Business Excellence Awards
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The first quarter of 2012 was a record-breaking one for the financial markets. The S&P 500 gained more in one quarter than it has since 1998 and the NASDAQ had the best quarter in its history, though still below its all-time high of 5,000.
The first quarter was also a record-setter for junk bonds. High-yield bonds, a.k.a. junk bonds, are issued by less-creditworthy companies (or countries, when they’re called sovereign bonds). The record-setting issuance of this speculative debt can be traced directly to investors searching for more income from their investments. And, of course, this leads us to the Federal Reserve’s doorstep.
Ben Bernanke, Federal Reserve chairman, subscribes to a theory that you can force an economy to grow by encouraging risk-taking. Lowering interest rates will force investors out of the safety of CDs and money markets and into bonds and stocks. Bonds should be anything other than safe Treasury debt, so an effort is made to push Treasury debt as low as possible.
The results are predictable. Money first leaves savings accounts and CDs, and then Treasuries and investment-grade bonds are left behind for dividend-paying stocks. As stock prices increase, the effective yield (dividend/price) declines, sending investors into junk bonds. What’s after junk? We can’t know. What is certain, however, is that the theory of “super-soft money” stimulating an economy has been in clinical trials so long that the Fed is forced to resort not only to low-interest rates, but to pouring money in to create effectively negative rates.
If the economy were a patient in clinical trials, it would have been coded and brought back three times already, only to be given more of the same treatment.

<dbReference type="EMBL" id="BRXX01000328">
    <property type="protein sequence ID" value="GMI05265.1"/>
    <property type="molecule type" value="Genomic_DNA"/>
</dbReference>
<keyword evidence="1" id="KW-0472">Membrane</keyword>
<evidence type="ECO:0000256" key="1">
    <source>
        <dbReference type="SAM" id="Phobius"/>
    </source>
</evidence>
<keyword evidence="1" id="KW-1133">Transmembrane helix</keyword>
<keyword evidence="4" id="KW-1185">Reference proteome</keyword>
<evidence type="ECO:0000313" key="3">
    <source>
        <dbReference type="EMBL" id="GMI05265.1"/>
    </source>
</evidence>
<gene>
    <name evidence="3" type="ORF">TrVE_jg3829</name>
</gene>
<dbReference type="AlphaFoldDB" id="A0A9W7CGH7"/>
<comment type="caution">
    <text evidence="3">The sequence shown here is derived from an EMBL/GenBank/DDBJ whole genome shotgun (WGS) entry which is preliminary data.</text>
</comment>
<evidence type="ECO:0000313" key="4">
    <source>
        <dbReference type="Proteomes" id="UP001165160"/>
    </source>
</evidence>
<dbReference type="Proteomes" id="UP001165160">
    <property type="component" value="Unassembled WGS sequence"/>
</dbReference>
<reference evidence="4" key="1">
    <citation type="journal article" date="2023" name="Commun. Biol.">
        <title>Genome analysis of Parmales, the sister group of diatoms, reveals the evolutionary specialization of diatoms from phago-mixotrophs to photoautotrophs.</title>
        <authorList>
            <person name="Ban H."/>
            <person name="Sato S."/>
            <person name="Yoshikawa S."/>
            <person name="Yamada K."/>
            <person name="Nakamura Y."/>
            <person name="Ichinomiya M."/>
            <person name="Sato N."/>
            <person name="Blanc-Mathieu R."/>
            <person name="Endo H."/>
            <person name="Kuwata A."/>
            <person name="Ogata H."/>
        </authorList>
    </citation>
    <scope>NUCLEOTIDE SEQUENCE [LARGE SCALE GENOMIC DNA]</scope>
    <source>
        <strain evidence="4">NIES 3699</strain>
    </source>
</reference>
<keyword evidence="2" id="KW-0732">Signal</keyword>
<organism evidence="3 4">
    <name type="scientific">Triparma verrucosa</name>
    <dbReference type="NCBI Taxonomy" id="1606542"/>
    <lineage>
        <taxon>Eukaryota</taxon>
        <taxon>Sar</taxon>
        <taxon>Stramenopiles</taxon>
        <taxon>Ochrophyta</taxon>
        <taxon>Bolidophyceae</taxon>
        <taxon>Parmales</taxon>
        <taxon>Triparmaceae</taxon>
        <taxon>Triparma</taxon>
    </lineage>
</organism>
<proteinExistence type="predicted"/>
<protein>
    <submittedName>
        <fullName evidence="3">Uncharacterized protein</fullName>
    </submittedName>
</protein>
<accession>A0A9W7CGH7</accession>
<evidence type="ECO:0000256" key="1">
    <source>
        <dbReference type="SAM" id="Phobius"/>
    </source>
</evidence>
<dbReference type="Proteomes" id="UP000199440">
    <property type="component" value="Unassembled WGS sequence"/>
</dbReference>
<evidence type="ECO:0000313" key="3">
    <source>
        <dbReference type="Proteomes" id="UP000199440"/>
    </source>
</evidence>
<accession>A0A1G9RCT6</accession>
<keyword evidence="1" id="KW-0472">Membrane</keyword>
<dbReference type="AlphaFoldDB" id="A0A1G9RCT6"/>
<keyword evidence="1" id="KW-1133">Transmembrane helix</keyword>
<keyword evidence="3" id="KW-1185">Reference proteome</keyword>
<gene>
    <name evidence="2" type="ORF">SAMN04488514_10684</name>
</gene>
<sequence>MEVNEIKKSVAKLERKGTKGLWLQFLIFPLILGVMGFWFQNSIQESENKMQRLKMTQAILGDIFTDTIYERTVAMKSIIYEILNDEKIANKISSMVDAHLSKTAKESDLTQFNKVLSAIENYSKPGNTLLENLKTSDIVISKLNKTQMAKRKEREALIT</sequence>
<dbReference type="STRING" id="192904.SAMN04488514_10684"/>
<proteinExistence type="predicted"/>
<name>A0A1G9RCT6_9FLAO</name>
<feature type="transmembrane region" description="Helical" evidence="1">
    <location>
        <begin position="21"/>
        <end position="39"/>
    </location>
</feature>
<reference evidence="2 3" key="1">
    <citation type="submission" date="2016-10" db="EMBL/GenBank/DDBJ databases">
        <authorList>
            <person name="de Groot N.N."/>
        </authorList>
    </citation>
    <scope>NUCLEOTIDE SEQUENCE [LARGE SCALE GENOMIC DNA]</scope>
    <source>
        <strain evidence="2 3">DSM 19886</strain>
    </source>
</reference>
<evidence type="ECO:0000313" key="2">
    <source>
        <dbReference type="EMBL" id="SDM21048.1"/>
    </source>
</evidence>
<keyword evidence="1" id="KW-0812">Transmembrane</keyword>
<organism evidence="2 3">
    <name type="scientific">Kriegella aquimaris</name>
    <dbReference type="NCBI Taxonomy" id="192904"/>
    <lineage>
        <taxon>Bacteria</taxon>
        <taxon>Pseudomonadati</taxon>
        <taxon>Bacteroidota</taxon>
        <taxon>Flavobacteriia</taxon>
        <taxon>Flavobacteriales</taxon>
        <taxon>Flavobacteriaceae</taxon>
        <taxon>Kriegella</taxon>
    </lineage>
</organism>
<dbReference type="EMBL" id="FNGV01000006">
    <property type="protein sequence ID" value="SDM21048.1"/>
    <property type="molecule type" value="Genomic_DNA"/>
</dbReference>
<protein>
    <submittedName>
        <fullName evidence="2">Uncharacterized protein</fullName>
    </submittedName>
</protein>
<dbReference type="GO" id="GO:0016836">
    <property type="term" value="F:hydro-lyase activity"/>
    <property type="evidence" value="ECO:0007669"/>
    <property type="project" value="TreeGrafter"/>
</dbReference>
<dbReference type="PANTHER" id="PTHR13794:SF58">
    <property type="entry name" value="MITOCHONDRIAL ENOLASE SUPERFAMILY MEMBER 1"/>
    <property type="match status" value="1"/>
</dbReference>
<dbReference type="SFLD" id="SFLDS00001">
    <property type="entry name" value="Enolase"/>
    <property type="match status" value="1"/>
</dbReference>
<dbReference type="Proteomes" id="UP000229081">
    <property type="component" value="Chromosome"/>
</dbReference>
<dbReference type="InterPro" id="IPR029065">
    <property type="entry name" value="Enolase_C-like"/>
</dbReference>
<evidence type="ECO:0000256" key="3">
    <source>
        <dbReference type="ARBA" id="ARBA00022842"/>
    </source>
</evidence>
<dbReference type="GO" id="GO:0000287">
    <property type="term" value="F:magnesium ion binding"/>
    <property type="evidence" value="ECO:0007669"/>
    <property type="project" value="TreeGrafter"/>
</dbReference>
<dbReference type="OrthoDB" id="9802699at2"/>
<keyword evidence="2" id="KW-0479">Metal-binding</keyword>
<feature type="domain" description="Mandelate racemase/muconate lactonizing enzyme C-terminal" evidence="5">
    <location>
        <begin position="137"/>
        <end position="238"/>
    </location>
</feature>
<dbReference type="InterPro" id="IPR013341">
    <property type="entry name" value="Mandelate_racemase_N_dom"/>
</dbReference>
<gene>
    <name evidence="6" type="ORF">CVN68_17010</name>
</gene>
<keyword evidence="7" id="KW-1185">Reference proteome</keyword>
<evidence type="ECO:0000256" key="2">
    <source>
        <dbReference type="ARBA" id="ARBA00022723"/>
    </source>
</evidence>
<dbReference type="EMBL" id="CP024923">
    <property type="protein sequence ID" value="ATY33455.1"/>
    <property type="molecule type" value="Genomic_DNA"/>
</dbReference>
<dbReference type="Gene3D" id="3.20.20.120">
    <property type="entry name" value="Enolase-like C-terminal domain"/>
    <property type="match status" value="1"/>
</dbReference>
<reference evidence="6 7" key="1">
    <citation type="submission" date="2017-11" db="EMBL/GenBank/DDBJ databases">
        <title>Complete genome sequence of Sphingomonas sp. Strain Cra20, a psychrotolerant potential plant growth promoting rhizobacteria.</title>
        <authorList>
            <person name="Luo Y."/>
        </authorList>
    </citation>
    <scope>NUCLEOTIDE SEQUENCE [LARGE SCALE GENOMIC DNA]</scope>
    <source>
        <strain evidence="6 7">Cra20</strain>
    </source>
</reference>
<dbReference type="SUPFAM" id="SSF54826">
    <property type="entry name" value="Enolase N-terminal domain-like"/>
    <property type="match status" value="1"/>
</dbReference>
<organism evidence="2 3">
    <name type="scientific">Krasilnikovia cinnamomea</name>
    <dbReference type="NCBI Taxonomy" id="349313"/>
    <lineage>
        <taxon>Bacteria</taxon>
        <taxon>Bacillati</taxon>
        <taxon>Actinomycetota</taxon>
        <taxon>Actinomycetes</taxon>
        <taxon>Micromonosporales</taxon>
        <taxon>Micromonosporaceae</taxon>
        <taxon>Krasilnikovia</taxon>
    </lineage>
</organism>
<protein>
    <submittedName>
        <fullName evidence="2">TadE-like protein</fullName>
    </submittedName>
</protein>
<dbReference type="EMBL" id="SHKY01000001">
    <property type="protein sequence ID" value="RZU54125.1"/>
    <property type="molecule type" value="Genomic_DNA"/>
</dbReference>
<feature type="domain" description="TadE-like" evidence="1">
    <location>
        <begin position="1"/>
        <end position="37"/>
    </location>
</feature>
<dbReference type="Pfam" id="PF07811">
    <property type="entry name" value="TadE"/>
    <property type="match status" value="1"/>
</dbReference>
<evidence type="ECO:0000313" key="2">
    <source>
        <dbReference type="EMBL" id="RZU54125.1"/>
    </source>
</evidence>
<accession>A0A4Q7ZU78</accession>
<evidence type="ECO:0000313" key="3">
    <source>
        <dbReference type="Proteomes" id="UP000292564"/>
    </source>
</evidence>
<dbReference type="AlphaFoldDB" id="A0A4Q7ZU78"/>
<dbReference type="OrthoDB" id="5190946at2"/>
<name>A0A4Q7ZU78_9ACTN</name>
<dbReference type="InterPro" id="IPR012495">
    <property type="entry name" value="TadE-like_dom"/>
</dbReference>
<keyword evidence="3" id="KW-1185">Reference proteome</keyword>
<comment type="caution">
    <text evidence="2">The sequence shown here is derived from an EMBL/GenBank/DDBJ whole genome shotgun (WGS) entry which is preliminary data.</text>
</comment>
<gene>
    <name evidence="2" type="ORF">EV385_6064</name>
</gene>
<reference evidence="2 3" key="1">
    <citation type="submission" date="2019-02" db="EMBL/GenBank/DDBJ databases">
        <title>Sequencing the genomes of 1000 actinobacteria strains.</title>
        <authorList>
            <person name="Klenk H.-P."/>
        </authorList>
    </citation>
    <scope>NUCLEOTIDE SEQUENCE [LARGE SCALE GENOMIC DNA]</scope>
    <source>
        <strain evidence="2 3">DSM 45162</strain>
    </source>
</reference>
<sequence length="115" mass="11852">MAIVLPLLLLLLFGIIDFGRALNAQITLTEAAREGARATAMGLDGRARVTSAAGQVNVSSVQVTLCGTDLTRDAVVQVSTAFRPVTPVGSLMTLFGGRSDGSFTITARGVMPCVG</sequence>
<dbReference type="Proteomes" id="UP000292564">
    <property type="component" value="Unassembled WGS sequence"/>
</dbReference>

This policy of super-low-interest rates is so destructive that there has to be an explanation why two successive “smart guys” clung to it despite its clear failure. Alan Greenspan, sage of all things money and devotee of Ayn Rand, birthed the policy, despite his avowed distrust of all things centrally controlled.
Famously using his power to “solve” one economic problem after another, Greenspan pushed interest rates to never-before-heard-of rates. Combined with his belief in free markets (one I share), these proved disastrous. Ben Bernake proved an apt pupil.
Taking control of the Fed at a time when the economy seemed to be validating all of Greenspan’s theories, Ben kept right at it. Never mind that, by this time, it was clear that low interest rates were creating a bubble in both the housing market and the stock market.
It defies logic that two smart guys like Alan and Ben both used the same tools to cripple the economy and then kept following the same prescription despite all the evidence of failure. Are they the “forgotten Manchurians?”
“The Manchurian Candidate” is a 1962 film by John Frankenheimer staring Frank Sinatra as Major Marco and Lawrence Harvey as Raymond Shaw. (It was remade with Denzel Washington and Liev Schreiber, but that version wasn’t quite as good). Shaw and Marco are brainwashed by the communists during the Korean War. Shaw is a plant who is to become president and serve his masters. Marco is the unwitting dupe who supports the story of Shaw’s heroics.
I have come to the conclusion that Alan Greenspan and Ben Bernanke are the “forgotten Manchurians,” planted here by the communists to destroy our country. I even have a test to prove it.
The communists like order, that’s why the first Manchurian’s name started with an A and the second with a B. If Ben doesn’t get the job done, and the next Fed governor’s name begins with a C, we will have all the proof we need.
The Federal Reserve has been infiltrated by the communists. And all this time, we thought it was cheap, foreign labor kicking our butt. •